The fact that I really can’t be bothered writing a blog and would much rather be fishing or snorkelling is a good sign about my life here. However, writing a blog certainly beats hand-washing all of my clothes, cleaning the house or planning lessons so, for the sake of productive procrastination, that’s what I’ll do.
After where my last blog left off, we had the famously crazy month of september. For the first week, the buzz about the school was because of the upcoming Gimnasiada. Sam and I assumed that this was some sort gymnastics show, partly because of the name but mostly because the decorations we made with the teachers were of gymnasts, weightlifters and footballs. It wasn’t until 1st grade started their dance routine to a ‘2 Chainz ft Pitbull’ song that we realised it was a dance competition. After about 5 different dance routines to ‘These Hoes Ain’t Loyal’ by Chris Brown, the shock had worn off and we were bored. One group stood out because of two boys in the group who can breakdance incredibly well; I will definitely get a video of it when I get my camera back (currently being repaired in Miami). The crowd went mental for this routine, nearly starting a riot and ‘New Friends’, the name of the group, won the Gimnasiada. What was surprising about the whole event was how much all the kids loved it. I can imagine similar events in the UK being very different, with kids forced to compete by teachers and embarrassment all round.
The next day in school we met Jami and Ed, who we had heard and read a bit about. They are two Canadians who came to Roatan to retire have helped the school out a lot over the years. Their main contribution is the toilets which they fundraised for and helped to build about 7 years ago, before that the school had no toilets. This year they are giving two laptops to two of the best students in English in the afternoon (older) school so it my job to choose the two best pupils. As well as telling us about this, Jami invited us to play basketball with her and her group on Saturday morning. It turns out the group who were a group of young boys when Jami arrived, are now a few men and their wives. One man, Clifford, recently returned from Alaska on a cruise ship and was ridiculously happy to be back home and with his family. This meant that he helped his wife with every shot and stopped anyone from tackling her. Overall this friendly Saturday morning session was very nice and filled Sam and I with confidence about our basketball playing skills. A couple of weeks later we turned up to a 8pm session with a group of fifteen or so 6ft5 Creole-speaking men, our confidence was brought back down. The first 10 minutes we listened to them argue about whether to let us play and the next hour was spent chasing these dudes around the court, sweating and barely touching the ball. Eventually, due to our teammate Marvin, we won a match and decided to call it a night. Marvin told me about how he loves rugby and had learned it off a past volunteer who called himself ‘Pompilio’. We often hear about past teachers but Pompilio, the one who learnt almost fluent Garifuna, is definitely the most famous.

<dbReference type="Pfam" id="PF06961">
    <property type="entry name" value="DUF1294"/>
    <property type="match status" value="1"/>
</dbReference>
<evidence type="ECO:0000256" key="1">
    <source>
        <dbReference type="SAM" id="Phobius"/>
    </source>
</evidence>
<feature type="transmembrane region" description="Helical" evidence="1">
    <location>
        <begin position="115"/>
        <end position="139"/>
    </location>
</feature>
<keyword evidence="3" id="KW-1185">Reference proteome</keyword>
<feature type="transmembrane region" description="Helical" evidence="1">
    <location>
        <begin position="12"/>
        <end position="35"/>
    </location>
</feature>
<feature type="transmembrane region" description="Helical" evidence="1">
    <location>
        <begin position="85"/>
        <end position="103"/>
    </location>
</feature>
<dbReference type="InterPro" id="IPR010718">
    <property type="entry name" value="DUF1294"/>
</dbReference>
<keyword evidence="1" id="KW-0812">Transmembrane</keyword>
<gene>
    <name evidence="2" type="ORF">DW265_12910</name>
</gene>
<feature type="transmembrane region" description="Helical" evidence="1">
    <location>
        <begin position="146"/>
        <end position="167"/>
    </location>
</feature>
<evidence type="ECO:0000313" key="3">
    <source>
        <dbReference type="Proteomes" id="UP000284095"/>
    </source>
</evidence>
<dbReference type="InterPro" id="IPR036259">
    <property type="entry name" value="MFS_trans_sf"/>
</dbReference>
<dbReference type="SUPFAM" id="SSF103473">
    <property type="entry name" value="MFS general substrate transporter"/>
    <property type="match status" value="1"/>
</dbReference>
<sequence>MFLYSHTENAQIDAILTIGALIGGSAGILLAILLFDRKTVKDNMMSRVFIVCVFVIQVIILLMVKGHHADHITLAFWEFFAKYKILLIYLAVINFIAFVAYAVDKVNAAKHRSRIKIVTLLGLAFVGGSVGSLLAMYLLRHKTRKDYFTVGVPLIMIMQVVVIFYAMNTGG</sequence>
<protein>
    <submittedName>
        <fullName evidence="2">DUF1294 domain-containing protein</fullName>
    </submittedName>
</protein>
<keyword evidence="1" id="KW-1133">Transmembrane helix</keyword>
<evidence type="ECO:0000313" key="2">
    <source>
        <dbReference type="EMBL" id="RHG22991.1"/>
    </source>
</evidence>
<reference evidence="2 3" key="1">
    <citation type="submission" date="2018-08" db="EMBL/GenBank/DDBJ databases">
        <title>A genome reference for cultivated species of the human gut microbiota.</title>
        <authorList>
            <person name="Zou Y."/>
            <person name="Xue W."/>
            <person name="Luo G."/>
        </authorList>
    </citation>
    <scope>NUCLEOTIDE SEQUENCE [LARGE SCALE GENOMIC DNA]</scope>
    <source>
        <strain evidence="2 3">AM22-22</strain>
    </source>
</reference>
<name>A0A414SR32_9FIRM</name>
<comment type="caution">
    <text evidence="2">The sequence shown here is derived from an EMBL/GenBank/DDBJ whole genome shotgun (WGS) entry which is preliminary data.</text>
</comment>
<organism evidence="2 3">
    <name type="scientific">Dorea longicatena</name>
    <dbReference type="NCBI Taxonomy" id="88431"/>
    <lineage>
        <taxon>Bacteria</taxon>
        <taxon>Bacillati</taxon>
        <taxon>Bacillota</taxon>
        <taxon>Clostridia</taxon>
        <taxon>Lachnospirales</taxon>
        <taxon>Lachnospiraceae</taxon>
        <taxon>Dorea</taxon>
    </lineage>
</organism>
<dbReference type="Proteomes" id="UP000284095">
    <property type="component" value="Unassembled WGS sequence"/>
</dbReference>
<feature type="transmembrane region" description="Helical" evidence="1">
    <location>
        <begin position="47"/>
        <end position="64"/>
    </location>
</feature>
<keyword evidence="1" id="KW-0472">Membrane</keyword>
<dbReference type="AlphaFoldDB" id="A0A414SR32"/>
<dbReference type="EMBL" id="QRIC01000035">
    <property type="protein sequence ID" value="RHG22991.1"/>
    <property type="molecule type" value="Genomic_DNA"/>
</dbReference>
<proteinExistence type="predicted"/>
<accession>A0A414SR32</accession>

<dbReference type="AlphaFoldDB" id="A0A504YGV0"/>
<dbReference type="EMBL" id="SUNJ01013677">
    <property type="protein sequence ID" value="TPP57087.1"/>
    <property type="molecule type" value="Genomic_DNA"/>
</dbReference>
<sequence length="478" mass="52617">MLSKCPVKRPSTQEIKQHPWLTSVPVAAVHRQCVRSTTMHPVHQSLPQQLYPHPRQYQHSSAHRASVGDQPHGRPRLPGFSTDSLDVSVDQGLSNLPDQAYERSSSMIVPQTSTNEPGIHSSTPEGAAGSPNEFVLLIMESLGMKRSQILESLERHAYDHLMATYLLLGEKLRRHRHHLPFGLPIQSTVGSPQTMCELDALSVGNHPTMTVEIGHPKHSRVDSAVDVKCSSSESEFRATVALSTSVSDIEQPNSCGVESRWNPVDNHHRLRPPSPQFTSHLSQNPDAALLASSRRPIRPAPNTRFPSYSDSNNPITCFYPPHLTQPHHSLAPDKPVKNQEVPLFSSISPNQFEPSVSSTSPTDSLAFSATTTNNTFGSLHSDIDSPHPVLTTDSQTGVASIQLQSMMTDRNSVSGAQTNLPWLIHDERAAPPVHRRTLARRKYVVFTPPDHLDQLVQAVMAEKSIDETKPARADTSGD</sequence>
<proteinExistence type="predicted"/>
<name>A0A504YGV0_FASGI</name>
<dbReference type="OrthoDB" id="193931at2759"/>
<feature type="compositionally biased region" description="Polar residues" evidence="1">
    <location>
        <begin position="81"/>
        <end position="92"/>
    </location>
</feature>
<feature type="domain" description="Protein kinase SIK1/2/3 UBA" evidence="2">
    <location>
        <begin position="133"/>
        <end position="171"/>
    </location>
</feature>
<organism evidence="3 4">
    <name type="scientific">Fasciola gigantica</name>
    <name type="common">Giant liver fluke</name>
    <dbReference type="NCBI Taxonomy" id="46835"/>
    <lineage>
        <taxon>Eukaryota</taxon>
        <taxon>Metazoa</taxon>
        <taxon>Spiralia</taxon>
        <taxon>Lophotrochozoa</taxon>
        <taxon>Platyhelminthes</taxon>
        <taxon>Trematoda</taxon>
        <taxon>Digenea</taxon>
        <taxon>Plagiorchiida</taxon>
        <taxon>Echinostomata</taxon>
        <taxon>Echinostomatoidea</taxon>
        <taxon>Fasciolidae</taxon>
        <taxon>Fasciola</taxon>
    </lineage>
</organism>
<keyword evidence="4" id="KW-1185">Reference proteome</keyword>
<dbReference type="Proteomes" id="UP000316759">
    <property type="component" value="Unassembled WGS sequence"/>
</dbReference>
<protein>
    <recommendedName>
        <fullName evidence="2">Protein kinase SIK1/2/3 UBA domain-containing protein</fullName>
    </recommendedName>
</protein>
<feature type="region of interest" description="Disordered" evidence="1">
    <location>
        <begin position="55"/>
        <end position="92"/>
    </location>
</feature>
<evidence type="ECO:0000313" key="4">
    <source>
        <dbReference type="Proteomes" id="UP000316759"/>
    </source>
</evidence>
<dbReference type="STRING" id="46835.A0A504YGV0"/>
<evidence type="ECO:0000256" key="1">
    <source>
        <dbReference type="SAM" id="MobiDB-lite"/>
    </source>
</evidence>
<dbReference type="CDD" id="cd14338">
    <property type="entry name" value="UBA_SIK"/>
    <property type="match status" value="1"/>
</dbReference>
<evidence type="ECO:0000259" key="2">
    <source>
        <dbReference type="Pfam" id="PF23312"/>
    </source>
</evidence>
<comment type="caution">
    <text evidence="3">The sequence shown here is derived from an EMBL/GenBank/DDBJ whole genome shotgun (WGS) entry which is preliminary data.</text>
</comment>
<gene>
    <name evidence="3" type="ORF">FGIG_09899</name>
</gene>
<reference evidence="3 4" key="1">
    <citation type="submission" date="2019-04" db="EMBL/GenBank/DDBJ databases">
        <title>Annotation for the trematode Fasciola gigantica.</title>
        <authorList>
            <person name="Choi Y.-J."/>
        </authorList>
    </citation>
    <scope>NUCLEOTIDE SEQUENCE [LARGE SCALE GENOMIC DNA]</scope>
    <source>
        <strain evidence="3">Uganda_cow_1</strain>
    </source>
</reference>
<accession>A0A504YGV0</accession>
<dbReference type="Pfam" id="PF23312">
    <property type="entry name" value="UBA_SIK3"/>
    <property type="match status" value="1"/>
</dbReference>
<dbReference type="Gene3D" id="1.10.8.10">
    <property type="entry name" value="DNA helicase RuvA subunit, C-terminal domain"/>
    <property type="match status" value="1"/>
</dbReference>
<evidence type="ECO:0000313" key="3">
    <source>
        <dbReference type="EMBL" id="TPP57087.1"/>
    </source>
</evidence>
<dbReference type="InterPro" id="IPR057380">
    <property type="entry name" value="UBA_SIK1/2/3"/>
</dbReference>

The next big September event was Dia del Nino (day of the Child). A few days before, Sam managed to get a few of the morning staff to agree to sing Bailando by Enrique Iglesias for the kids. This led to a few hilarious practice sessions in the English classrooms but in the end none of the teachers were up to it on the day so it didn’t happen. Since the school is essentially split into two schools, grade 1 to 6 in the morning and 7 to 9 in the afternoon, Sam and I got the benefits of two separate Dia del Nino celebrations. In the morning the kids came into school in their own clothes with food and drink. The celebrations kicked off with jokes from Profa Joyce. In the style of a prayer, Joyce made jokes about a few of the kids, which everyone including us found hilarious. Here’s an example:
pray for Bianca who was so arrogant before the spelling bee
and then she was terrified when she saw the other contestants
she couldn’t even spell ‘sugar’ correctly